Building a strong, flexible body will take multiple forms of movement and exercise. If you love cycling for great cardio, adding an upper body workout will probably be necessary as most of your cycling work is from the buttocks down. Yoga will help you stretch fully, assist you in breathing deeply for full oxygenation, and have all the great benefits of cycling.
Yoga Improves Overall Flexibility
The simple moves of a sun salutation include:
- Prayer Pose: Hands to the chest, a reminder to breathe
- Upward Salute: Hands overhead, stretch shoulders and upper back
- Standing Forward Bend: Stretches low back
- Low Lunge: Stretches the pelvis
- Plank: Strengthens the core and back
- Knees-Chest-Chin: Stretches Achilles and strengthens arms
- Cobra: Stretches and strengthens the abdomen
- Downward Facing Dog: Stretches back of the legs from glutes to heels
- Low Lunge: Stretches the quads
- Standing Forward Bend: Stretches back of legs
- Upward Salute: Straightens and strengthens the spine
- Prayer Pose: Reminder to cool down and breathe
This simple yoga warm-up does a great job of stretching your entire body while engaging all the body muscles and getting you ready for a more intense workout. A series of sun salutations can also help you cool down at the end of a long workout. Make sure to take breaks for water.
Yoga Builds Core Strength
Yoga practitioners enjoy the power of a class to both stretch and strengthen the body. Because the moves are slow and the poses are held while you breathe, practitioners also become more aware of their core. If you haven’t done any targeted core exercises, you may find that yoga improves your balance and allows you to see more of the scenery you’re cycling through.
Planks and side planks are the most helpful exercises to increase your core strength. If you can’t do a regular plank due to spinal issues, you can modify it by:
- planking from your knees instead of from your toes
- widening your knees to reduce pressure on your spine
- moving from all fours down to your knees and elbows
- go slow and stop if it hurts
Working from the floor up into a plank can be very painful if you have back issues. Instead, lower from above. As you continue this practice, you may find that you can bring your knees closer to shoulder width as your core strengthens. Once you’re there, try to plank from your toes.
Yoga Helps Breathing
Many yoga teachers will remind practitioners to breathe as they stretch and hold positions. This mantra of, “breathe, breathe, breathe,” can fill your mind at many points of the day. Dedicating, conscious breathing is incredibly soothing when under any form of stress, whether it’s physical, mental, or emotional.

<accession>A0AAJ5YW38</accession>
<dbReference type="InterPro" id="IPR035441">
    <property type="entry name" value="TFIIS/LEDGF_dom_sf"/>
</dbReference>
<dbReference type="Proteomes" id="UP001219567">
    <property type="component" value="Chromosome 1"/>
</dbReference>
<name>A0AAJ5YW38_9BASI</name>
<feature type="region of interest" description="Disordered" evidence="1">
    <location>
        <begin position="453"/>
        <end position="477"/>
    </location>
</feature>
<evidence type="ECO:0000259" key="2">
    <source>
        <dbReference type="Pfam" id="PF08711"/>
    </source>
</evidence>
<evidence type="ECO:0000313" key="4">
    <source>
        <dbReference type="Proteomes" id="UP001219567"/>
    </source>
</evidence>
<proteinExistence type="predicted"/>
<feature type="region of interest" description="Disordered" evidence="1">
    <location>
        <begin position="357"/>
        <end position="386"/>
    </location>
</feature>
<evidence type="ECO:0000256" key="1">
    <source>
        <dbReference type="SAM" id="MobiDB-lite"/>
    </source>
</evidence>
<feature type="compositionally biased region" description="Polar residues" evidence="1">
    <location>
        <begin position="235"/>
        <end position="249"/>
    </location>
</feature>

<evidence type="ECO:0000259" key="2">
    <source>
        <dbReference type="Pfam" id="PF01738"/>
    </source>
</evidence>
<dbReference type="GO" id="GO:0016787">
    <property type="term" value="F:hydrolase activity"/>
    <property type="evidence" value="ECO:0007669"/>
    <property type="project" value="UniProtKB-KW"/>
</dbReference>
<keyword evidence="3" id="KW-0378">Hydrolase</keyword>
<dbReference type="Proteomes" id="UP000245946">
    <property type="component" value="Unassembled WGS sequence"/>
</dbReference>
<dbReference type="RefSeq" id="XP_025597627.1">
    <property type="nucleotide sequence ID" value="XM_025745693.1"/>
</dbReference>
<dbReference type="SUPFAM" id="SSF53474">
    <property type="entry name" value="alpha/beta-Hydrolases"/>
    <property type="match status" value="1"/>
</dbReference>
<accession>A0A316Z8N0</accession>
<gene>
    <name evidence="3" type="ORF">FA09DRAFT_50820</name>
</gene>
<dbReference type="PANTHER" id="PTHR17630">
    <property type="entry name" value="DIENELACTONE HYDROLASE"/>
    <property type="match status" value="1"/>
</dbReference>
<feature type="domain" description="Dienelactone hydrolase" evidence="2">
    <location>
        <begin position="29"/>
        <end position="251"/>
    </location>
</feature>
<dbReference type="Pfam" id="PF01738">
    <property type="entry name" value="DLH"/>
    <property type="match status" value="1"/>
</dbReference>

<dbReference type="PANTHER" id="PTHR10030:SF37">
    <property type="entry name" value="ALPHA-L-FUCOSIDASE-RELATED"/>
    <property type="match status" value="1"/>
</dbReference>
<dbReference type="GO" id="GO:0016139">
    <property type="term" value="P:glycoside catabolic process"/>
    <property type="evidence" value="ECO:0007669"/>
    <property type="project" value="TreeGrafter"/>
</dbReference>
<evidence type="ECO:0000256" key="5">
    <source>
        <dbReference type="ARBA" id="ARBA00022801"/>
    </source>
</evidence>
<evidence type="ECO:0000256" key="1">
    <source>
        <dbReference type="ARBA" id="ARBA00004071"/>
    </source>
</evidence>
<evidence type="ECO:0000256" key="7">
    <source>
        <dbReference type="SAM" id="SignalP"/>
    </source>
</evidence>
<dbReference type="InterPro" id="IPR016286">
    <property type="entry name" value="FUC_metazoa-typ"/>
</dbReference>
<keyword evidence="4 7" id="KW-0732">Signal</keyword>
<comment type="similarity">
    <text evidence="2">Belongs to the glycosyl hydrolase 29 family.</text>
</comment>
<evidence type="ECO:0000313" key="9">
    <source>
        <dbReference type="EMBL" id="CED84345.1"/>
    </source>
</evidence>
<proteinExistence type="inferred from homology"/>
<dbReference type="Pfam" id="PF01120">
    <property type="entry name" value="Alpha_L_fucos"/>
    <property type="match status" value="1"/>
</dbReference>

One of the challenges for cyclists is that, while your legs are very busy, your core is not as engaged as it could be. Consider adding time doing core-centric exercises, such as baby cobra, while you breathe steadily.
Best Yoga Poses for Cyclists
In addition to the sun salutations listed above, another great stretch for cyclists is the low lunge twist. If you’re not already a practitioner who’s comfortable getting into a lunge, look for a gentle yoga class, so that simple moves like a traditional low lunge becomes a habit.
Once you can hold a low lunge without wobbliness or strain, reach back with the hand of the knee that is forward. Lift the foot behind you and grasp the foot. Make absolutely sure that your grip is focused on holding the foot in line with the knee. With the knee in proper alignment, this stretch will focus on the muscles deep in the pelvis and the quads.
Focus on the Pelvis and Glutes
If you’re a yoga beginner and struggling with low back pain or tightness, the butterfly stretch is a great option to expand the hips and pelvis. Sit on the floor with your spine straight, then place the bottoms of your feet together with your knees out to the side. Slowly lower your knees toward the mat until you feel a stretch. Do not push with your elbows.
A Simple Mat Stretch for Yoga Newbies
Some of the more intense yoga twists can be a little scary for beginners. However, you can also stretch the pelvis with some mat work. Lay flat on your back with your knees bent, feet flat on the floor. Draw your right ankle across your left knee and flex your foot.
Reach your hands around the left thigh and loop your fingers together. With your right foot flexed, pull your left thigh toward your chest until you feel a stretch deep in the hip. Hold the stretch for five seconds and lower the thigh; do three reps per side to loosen the pelvis, then try stretching your quads and hamstrings again. You may be surprised at how much more flexibility you have.
Do not point your toes! You will increase the chance that you’ll twist the knee. Flexing the foot stabilizes the knee so the stretch centers in the pelvis without putting pressure on the knee.